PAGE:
Yesterday, I hosted my Inaugural* “Let’s Talk About College!” lunch for my high school sophomores and juniors. In addition to the six students who came, I invited a few friends who attended different colleges. Not official admissions representatives, or even interviewers – just normal people who can talk about what it’s like to be a student at their alma mater.
You can only learn so much from the guide books, the chat boards, the official college website. You can learn more if you visit a campus – in fact, you’ll find that students have an immediate reaction to a school almost from the minute they step out of the car (cab, subway, train, etc.). You’ll learn a lot from the official campus tour. But you’ll only learn exactly what they want you to learn.
You’ll learn even more if you talk to real students and real alumni. I hosted this event, and I’ll do it every Veterans’ Day, so that students could mingle with people who have positive things to say about their college experience, and can speak about what college is really like. There were no boundaries – the students could ask whatever they wanted – without fear of someone making note of their question somewhere. By the end of the lunch, they all knew more about Kansas, Lafayette and Brown, and some were interested in looking deeper.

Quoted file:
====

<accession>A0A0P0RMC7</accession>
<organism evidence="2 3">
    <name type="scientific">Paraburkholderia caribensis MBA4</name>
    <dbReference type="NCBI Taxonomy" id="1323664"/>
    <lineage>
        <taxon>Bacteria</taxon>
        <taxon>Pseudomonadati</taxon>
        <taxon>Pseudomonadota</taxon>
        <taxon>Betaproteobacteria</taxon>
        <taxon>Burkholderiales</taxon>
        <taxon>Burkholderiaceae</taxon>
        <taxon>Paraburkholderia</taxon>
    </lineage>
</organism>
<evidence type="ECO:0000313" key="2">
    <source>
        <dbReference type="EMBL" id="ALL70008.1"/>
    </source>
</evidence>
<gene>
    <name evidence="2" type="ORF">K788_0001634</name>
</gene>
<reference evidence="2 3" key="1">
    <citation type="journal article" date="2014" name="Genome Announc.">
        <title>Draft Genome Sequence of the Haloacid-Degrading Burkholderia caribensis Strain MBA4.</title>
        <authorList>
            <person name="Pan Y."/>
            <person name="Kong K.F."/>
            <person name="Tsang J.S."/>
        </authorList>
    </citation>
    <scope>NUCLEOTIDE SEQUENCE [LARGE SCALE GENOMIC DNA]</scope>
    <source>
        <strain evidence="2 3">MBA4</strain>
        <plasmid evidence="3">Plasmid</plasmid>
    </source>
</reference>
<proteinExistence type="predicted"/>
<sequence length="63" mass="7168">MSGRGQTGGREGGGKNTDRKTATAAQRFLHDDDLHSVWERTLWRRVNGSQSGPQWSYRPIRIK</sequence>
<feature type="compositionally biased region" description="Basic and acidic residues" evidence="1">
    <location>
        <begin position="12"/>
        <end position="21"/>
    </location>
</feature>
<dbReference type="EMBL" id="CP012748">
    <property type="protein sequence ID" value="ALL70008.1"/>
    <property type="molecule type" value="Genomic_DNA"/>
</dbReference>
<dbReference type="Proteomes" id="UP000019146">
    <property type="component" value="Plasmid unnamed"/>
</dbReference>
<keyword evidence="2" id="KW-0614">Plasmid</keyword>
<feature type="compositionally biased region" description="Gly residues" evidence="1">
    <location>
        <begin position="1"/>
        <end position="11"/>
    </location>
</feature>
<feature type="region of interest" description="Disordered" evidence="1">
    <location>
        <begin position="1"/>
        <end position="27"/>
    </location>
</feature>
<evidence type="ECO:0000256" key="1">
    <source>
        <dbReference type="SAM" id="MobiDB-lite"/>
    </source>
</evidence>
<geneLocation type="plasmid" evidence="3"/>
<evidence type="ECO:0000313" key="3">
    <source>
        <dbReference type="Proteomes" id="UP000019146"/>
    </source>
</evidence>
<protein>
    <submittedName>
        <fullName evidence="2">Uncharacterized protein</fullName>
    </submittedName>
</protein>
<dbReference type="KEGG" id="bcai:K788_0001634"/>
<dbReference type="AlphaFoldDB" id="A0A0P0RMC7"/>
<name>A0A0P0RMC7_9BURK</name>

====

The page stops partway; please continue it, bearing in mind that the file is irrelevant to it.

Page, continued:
I’m reading a book right now called “The College Hook.” You’ve probably heard this term – some people insist that you have to have some crazy hook to “get you into” college. My friend Joel, a Brown University alum, came yesterday, and when he talked about how his B+ average got him into the Ivy League, he referred to his extra-curricular activities. “Just be awesome,” he told the students. It’s actually great advice. Just do one thing, or maybe a few, but do it really, really well. And learn to write about it in an eloquent way.
* An Inaugural event is the first of what will eventually become an Annual event. You see, you can’t call something the First Annual because, well, how can you call it annual if it’s never happened before? There are lots of references out there on the Interwebs about this, but my favorite one is here.